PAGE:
Originally Posted by arnyk
If someone reliably hears a difference, then I very well might be interested in his impression of the audible difference that we know at least would now know that he heard.
Otherwise, it is very likely that when the differences are as small as they were between these units, the perceptions of differences are no doubt do to the excruciatingly poor experimental controls.
It's what happens when you have journalists trying to pretend that they are doing science, or ignoring that only the proper application of established science will give their writing any relevance to their audience.
Fair enough, then this may be of some interest - it is not a fully controlled experiment but it is not journalists trying to pretend they are doing science.
Not sure if you can get this publication but Hifi Choice Feb 2009 as their group test involved 6 DACs varying from £130 to £1200.
Although overall I would ignore most of the reviews and measurements in the publication these group tests they do are more interesting.
The group test involves 3 independant listeners (nothing to do with the publication) listening to each of these products both blind and sighted (without knowing what its associated blind was) while also level-matched to 0.1db.
The potential downside is that there is no mention of those setting up leaving room so I cannot comment about tells/etc.
Although with 6 products would the tells be of less use especially as it is blind and sighted combined?
Also not as much detail about the process as you probably would like.
As this is a UK publication the listeners are from this side of the ocean, so you would not know them but hopefully they would respond to contact.
The people were:
Ben Beaumont (Audio Partnership)
Steve Reichert (Armour Home Electronics)
Ed Selley (Yamaha)
The 6 products are:
£130 Beresford TC-7510
£200 Cambridge Audio DacMagic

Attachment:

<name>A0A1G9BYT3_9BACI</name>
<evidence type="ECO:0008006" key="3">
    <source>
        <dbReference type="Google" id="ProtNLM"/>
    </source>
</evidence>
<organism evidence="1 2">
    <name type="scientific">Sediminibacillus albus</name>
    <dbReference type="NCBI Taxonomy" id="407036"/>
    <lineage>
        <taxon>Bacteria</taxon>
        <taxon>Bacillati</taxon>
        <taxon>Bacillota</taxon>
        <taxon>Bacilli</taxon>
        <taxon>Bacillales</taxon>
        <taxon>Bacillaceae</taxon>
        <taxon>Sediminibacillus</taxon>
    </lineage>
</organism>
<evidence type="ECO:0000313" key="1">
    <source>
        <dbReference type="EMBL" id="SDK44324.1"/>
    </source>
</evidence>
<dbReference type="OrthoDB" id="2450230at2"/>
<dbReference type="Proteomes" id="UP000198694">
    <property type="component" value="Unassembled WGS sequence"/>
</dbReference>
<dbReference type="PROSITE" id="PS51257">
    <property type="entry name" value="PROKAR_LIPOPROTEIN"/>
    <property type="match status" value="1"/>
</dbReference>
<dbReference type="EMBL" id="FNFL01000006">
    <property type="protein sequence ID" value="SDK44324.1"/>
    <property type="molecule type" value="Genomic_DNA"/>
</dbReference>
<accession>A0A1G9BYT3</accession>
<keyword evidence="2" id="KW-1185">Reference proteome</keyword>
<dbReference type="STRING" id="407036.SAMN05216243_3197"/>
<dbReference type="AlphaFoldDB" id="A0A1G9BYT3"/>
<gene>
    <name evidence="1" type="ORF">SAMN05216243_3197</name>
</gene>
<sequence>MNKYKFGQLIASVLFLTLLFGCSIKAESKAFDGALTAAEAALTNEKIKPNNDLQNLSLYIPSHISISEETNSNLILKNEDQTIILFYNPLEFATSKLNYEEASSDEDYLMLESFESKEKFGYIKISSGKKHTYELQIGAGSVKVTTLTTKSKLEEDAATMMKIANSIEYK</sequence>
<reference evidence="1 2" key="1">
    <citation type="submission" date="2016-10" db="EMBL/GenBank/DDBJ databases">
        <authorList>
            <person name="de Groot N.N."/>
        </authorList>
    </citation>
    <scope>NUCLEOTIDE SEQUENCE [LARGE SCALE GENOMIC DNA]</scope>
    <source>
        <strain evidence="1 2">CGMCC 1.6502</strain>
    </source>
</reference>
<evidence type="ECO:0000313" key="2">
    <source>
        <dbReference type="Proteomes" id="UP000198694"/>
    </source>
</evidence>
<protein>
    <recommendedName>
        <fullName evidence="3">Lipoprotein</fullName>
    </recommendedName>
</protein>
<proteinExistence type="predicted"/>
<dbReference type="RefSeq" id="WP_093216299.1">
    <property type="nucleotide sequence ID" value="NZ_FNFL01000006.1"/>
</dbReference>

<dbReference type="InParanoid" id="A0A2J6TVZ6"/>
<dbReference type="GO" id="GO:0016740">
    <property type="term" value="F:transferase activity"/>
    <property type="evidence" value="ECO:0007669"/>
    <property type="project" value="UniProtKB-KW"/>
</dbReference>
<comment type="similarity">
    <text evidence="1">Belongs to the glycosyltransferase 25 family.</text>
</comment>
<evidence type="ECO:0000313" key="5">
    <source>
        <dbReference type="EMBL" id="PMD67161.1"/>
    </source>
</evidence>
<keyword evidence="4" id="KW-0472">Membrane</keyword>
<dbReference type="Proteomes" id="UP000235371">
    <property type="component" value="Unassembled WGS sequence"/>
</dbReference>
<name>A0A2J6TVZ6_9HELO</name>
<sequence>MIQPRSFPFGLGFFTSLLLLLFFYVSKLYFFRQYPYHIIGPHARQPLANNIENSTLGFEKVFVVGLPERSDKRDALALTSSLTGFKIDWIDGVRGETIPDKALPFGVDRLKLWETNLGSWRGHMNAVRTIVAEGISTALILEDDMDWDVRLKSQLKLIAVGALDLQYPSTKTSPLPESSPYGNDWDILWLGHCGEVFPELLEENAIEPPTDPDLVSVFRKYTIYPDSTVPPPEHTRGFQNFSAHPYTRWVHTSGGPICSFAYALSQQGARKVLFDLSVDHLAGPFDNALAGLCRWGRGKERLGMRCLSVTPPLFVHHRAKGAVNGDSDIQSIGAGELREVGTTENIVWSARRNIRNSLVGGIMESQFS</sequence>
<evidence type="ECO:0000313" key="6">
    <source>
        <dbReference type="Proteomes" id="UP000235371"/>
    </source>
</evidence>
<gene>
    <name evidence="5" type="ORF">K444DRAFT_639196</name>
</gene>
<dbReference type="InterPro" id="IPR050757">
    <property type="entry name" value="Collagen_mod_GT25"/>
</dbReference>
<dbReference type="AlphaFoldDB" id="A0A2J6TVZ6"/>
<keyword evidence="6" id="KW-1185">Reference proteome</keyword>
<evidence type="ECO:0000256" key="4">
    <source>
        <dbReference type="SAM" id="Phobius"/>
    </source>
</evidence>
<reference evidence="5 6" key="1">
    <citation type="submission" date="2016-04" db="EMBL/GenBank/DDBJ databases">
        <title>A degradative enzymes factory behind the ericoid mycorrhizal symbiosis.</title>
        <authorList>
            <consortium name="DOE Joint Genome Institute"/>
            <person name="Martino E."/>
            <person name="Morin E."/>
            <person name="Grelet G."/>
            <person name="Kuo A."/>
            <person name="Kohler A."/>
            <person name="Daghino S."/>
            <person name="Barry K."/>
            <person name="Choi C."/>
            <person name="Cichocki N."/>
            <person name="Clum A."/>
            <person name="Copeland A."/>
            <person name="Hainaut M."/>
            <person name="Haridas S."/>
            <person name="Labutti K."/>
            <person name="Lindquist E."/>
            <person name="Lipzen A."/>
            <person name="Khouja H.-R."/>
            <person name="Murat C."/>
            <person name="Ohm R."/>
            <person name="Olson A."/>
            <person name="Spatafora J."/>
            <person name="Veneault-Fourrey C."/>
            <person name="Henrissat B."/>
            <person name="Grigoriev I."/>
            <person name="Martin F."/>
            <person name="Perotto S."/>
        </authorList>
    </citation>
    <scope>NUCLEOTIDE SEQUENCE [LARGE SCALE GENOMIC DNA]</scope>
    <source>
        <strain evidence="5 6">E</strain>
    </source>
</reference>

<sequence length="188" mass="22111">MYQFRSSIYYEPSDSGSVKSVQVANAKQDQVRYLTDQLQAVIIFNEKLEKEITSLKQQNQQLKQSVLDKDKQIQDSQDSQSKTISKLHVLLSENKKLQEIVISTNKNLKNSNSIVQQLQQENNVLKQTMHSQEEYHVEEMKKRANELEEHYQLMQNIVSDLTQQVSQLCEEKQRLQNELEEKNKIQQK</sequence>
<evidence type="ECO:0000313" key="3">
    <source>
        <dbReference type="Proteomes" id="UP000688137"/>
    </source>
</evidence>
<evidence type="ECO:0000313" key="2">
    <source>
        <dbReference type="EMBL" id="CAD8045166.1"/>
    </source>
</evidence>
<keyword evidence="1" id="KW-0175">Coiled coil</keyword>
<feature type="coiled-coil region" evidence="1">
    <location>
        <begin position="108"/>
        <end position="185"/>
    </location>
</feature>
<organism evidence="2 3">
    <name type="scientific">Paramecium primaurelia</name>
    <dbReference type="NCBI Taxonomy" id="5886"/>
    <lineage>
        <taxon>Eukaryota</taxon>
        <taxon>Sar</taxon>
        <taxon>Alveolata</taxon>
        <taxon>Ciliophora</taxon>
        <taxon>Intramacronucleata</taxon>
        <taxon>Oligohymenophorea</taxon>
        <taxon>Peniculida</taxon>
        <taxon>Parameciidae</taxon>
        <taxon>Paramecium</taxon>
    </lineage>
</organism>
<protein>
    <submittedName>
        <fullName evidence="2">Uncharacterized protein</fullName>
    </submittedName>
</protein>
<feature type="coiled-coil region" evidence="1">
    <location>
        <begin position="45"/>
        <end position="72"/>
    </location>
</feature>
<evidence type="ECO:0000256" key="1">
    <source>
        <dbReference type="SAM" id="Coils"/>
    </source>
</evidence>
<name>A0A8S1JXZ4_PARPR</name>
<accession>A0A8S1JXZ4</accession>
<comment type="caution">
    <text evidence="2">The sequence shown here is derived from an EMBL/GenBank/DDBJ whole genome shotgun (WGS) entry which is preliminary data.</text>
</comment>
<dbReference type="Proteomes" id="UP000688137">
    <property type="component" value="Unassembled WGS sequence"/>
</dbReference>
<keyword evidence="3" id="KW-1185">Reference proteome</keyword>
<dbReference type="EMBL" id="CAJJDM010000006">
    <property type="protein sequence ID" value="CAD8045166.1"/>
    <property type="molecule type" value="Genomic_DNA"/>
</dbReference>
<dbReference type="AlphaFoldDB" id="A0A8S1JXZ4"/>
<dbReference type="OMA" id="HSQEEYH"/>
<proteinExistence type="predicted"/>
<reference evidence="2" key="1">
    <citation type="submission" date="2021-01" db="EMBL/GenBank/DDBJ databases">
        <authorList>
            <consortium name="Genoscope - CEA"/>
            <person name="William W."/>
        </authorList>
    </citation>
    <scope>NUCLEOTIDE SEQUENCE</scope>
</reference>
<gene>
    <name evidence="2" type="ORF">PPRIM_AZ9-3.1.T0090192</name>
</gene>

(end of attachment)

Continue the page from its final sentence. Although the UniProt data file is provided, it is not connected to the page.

£300 Heed Dactilus
£690 Apogee Mini-Dac
£763 Lavry Engineering DA-10
£1200 Cyrus DAC-X
In summary the listeners agreed strongly that differences between these DACs were relatively tricky to spot and pinpoint.
However they were consistent in their views between blind and sighted, which is made interesting because the Cambridge Audio DacMagic came up tops in both even though they knew how cheap the product is.
The Lavry was also well noted but left them feeling it was good but lacking in some areas (they are mentioned in the review but I feel it is using journo talk to convey those differences).
Cyrus was not in same league for the listeners as the CA, Apogee, and Lavry but did some things well (better than say the Apogee or Lavry).
In summary they said the Apogee and Lavry provide a slightly different take on what is presented to the DACMagic that was the best, while the Apogee and Lavry were better than all the rest.
So this is not scientific, but could be interesting because the review was multiple products done both blind and sighted and level matched to 0.1db.
Now if there are differences, it probably is not down to specific measurements on Jitter/distortion/etc unless someone feels values at -60db and -80db are critical.
What it probably does come down to is the use of the filters, the supporting DAC architecture-board, and the implementation of the main chip/s.
I think some of the arguments are that members are coming from different views of what the DAC is; some may see it only as the chip, while others see it more like the chip and all the circuitry-architecture that goes with it before and after, which is very noticable if you look inside a standalone DAC product.
However I hope the article is of interest and you can get further information on it.